Use of fluorodeoxyglucose positron emission tomography scans in patients with advanced germ cell tumour following chemotherapy: single-centre experience with long-term follow up

Authors: Karapetis, C. S.; Strickland, A. H.; Yip, D.; Steer, C.; Harper, P. G.

Source: Internal Medicine Journal, Volume 33, Numbers 9-10, September 2003 , pp. 427-435(9)

Publisher: Wiley-Blackwell

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Abstract:

Abstract Aims: 

Fluorodeoxyglucose positron emission tomog­raphy (FDG-PET) may detect residual or recurrent malignancy in patients with germ cell tumours (GCT) following chemotherapy. The objective of the present study was to evaluate the use of FDG-PET in the setting of advanced GCT, and to determine the influence of FDG-PET on subsequent patient management. Methods: 

A computerized search of the patient database of the Department of Medical Oncology, Guy's Hos­pital, London, United Kingdom, and a manual search of medical records, were conducted. All male patients with metastatic or extragonadal GCT treated with chemotherapy between July 1996 and June 1999 inclusive were identified. Data from patients that had a PET scan following chemotherapy were analysed. Reported PET scan findings were compared with subsequent clinical management and patient outcome. Results:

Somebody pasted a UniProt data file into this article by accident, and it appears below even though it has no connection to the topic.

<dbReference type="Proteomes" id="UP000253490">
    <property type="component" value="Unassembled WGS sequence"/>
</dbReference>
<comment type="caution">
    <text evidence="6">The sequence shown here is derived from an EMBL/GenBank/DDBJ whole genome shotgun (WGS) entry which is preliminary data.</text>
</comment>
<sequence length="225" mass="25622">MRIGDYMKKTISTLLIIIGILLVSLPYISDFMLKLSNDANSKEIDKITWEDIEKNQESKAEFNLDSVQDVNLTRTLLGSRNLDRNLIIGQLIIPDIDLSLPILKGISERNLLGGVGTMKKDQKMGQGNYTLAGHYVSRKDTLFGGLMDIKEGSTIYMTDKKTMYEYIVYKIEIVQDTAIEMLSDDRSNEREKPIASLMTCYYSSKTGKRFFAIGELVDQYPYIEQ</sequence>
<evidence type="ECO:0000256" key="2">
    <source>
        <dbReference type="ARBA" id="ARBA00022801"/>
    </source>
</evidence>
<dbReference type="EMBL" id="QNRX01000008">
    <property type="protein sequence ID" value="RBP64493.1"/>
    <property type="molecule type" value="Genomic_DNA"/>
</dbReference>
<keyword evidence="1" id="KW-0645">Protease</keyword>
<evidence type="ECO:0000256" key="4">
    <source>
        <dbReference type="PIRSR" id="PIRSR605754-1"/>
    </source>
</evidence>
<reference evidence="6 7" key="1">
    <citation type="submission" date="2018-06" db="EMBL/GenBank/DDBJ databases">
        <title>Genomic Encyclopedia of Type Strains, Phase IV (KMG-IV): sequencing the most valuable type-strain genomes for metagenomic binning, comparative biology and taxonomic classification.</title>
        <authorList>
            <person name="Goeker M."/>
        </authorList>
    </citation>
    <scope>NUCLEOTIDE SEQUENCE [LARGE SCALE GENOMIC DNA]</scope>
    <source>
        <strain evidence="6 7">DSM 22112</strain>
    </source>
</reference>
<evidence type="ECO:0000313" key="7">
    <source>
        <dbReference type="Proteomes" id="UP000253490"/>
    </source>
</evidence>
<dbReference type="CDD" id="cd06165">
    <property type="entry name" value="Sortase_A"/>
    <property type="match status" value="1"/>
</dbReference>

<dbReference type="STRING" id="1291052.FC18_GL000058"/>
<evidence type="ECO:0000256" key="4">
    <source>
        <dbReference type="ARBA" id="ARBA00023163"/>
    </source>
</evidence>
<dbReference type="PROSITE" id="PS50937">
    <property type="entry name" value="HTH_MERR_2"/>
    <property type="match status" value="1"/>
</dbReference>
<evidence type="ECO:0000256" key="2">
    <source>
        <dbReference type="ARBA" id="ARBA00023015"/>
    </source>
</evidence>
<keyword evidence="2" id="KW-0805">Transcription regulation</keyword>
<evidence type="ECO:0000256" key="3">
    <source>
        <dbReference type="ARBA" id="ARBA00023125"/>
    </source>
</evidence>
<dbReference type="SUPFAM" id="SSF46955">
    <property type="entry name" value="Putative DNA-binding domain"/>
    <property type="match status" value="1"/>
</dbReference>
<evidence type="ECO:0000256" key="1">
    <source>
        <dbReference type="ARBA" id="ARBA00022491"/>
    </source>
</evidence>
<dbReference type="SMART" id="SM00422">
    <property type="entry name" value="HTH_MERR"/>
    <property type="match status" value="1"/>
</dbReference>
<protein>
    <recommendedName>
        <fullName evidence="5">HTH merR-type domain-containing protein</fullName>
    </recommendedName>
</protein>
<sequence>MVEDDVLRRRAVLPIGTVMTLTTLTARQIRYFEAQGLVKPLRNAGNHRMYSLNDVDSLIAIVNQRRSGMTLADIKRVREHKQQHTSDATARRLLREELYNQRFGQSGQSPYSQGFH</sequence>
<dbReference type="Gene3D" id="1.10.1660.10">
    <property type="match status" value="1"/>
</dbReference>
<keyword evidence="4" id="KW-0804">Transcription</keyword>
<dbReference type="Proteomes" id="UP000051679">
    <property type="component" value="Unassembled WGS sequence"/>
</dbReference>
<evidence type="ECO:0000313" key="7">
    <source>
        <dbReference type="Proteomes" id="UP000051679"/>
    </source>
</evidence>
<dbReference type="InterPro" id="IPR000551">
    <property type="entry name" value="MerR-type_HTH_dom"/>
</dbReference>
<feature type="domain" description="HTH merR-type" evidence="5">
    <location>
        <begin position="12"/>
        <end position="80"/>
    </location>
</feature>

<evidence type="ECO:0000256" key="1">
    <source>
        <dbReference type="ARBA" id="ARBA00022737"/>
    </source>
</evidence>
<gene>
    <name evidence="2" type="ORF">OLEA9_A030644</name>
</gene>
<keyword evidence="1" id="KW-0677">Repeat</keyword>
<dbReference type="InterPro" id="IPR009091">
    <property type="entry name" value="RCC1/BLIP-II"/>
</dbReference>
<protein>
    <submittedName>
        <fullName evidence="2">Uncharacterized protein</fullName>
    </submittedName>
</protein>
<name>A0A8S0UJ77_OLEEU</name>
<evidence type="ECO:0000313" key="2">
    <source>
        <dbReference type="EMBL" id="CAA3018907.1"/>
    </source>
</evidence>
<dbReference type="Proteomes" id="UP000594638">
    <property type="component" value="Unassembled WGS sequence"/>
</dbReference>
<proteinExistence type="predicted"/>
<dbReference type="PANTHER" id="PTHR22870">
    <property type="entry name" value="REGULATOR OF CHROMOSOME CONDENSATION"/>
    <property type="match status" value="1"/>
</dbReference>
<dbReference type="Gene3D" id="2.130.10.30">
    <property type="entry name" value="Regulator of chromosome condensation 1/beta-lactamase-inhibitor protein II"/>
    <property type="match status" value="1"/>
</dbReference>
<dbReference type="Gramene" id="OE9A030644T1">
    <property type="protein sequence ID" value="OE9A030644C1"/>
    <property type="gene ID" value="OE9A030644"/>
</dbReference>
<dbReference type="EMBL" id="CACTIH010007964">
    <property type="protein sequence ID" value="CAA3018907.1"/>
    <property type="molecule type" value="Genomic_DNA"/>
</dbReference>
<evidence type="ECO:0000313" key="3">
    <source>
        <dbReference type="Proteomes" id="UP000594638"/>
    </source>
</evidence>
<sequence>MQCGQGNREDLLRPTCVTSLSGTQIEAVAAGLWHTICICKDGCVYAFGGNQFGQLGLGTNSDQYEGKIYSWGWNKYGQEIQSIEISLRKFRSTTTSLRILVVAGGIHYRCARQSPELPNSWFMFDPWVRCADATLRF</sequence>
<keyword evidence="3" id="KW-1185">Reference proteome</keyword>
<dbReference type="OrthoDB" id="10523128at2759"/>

A total of 30 patients with metastatic testicular GCT and three patients with extragonadal GCT were treated with chemotherapy. Of these, 15 patients (12 testicular; three extragonadal; 10 non-seminoma; and five seminoma) were investigated following chemo­therapy with at least one FDG-PET scan. Seven patients had two or more PET scans, and a total of 26 FDG-PET scans was performed. The most frequent indication for PET scan was evaluation of a residual mass (11 patients). Three patients had an FDG-PET to evaluate thymic prominence. Minimum follow up from first PET scan was 18 months. Three of 26 PET scans had false positive findings. Four PET scans yielded findings of equivocal significance with repeat PET scan recommended. Relapse of disease occurred in three patients; two of whom had normal previous PET scans and one had a previous equivocal result. PET had an impact on patient management in only one case where it ‘prompted’ surgical excision of a residual mass. Normal PET scans provided reassurance in patients with residual small masses but did not alter their subsequent ­management. Conclusions: 

A residual mass was the most common indication for PET. For the majority of patients PET did not have a discernible influence on clinical management. Oncologists should exercise caution in their interpretation of PET scan findings and guidelines for the appropriate use of PET in testicular cancer management need to be developed. Prospective trials are required to define the clinical role of PET in this setting. (Intern Med J 2003; 33: 427−435)

Keywords: chemotherapy; germ cell tumour; positron emission tomography; testicular neoplasm

Document Type: Original Article

DOI: http://dx.doi.org/10.1046/j.1445-5994.2003.00456.x

Affiliations: Department of Medical Oncology, Guy's Hospital, London, United Kingdom

Publication date: September 1, 2003

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